Saturday, October 8, 2011

Social Psychology of people with HIV/Aids

Social Psychology of people with HIV/Aids, Since the discovery of AIDS (Acquired immuno Deficiency Syndrome), and the virus that causes HIV (Human Imunodeficiency virus), appears so broad impact on society. When individuals otherwise infected with HIV, most of the shows characters psychosocial changes are: living in stress, depression, feeling a lack of social support, and behavioral changes Wolcott, et al (in the Ader, 1991) suggests that HIV-AIDS sufferers face situations where their lives often face their own condition without the support of friends and family who make an impact anxiety, depression, guilt and suicidal thoughts or behavior.

Social Psychology of people with HIV/Aids, Lack of family support have an impact on social responses (emotional) of these patients. Social responses (emotional) that can positively support the treatment process so that at least can be inhibited disease progression and life expectancy of HIV-AIDS patients is longer. But the influence of family support terhadapn social responses - emotional in patients with HIV and AIDS remains unclear.

For individuals who are HIV positive, living her life will be difficult because of the physical aspect that individual will experience changes associated with disease progression, emotional stress and psychological stress experienced due ostracized by family and friends for fear of contracting, as well as the social stigma and discrimination in the community. This has an impact on social responses (emotional) patients, as an example of the social stigma that can cause interference in other people's behavior, including avoidance of physical contact and social (Muma, 1997). They live their lives in fear danstress.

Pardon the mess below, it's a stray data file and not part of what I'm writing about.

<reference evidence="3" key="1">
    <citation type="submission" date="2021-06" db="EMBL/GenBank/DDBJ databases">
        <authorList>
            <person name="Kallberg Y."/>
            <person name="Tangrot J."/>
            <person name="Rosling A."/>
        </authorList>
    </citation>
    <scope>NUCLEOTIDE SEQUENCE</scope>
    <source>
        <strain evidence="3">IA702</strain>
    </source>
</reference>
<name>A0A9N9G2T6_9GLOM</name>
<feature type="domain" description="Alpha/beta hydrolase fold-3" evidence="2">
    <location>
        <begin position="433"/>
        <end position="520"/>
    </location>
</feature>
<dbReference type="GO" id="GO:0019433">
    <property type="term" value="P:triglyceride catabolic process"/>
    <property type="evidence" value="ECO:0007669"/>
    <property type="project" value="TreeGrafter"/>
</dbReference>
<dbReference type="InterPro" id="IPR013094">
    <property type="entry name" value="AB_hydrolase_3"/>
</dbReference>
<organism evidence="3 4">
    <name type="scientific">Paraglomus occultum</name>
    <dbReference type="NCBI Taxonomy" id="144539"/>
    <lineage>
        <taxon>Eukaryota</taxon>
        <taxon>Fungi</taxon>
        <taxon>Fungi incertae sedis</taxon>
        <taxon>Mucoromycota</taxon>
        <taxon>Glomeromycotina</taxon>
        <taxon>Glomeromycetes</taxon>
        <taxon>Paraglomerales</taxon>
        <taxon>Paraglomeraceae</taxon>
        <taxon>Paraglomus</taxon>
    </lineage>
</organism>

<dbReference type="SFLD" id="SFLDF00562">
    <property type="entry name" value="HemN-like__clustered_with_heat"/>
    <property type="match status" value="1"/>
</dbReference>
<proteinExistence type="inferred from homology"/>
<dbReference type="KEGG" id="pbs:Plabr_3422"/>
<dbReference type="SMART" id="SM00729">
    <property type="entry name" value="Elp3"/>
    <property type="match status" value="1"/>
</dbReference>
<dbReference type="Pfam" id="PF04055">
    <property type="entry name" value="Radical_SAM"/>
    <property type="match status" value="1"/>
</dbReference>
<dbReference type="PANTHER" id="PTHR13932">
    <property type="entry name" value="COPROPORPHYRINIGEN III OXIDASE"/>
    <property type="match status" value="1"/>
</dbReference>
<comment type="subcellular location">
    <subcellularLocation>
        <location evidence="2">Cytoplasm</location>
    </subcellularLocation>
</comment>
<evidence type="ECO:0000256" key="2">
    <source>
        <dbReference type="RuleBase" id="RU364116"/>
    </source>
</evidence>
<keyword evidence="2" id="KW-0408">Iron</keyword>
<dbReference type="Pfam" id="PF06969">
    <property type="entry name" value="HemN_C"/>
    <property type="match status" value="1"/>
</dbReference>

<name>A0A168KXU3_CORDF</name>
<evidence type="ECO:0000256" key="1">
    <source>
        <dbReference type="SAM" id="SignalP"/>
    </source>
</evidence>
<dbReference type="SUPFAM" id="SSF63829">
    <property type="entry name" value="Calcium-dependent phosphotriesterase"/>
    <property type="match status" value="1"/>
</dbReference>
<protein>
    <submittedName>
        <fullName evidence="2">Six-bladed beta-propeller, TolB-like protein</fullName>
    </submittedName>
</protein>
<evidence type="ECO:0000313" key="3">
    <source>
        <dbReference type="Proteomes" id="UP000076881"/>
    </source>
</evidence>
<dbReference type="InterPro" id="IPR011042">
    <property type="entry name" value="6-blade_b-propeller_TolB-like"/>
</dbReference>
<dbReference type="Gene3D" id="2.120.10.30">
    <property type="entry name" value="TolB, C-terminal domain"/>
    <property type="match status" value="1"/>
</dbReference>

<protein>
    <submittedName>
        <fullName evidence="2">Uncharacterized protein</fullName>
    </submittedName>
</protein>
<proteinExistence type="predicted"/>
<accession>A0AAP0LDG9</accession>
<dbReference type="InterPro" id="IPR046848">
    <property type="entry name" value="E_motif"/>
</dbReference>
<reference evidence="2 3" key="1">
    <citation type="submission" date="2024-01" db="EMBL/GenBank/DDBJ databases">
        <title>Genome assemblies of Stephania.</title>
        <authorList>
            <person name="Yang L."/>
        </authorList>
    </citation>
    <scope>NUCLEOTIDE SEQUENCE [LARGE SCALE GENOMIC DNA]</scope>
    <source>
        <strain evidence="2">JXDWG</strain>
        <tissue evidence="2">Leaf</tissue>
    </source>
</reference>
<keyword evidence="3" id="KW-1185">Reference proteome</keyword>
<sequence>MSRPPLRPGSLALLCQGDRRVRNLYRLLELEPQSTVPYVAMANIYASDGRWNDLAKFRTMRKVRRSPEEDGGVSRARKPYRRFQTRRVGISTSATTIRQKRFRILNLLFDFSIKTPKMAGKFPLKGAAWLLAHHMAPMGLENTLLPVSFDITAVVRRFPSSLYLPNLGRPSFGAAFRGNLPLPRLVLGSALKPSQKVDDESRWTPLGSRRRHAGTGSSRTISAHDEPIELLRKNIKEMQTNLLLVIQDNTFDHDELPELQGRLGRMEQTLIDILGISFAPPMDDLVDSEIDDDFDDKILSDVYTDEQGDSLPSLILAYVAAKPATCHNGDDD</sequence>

By using Psychoneuroimunology approach can be explained that the stress experienced by patients with HIV-AIDS will modulate the immune system through the HPA (hypothalamic-pituitary-adrenocortical) axis and the limbic system (which regulates emotion and learning process).

Stressful conditions will stimulate the hypothalamus to release neuropeptides that will activate the ANS (Autonomic Nerve System) and hypofise to issue corticosteroids and catecholamines which are hormones that react to stressful conditions. Elevated levels of glucocorticoids would interfere with the immune system. If the condition of stress can be controlled then the modulation of the immune system become better. Long and prolonged stress will impact on the immune system and accelerate the progression of the disease.

By looking at the relationship between stress conditions the disease progresses the need for creating a conducive environment during the treatment process that is by increasing social support in HIV-AIDS.

Social support can be very helpful after experiencing stress and it is important to reduce the psychological disorders associated with HIV-AIDS. Availability of social support that is necessary in connection with a sense of despair and depression patients. And hopefully with the support of family stress is reduced and social responses (emotional) patients would be better, where the emotional response, anxiety and social interaction becomes more positive.


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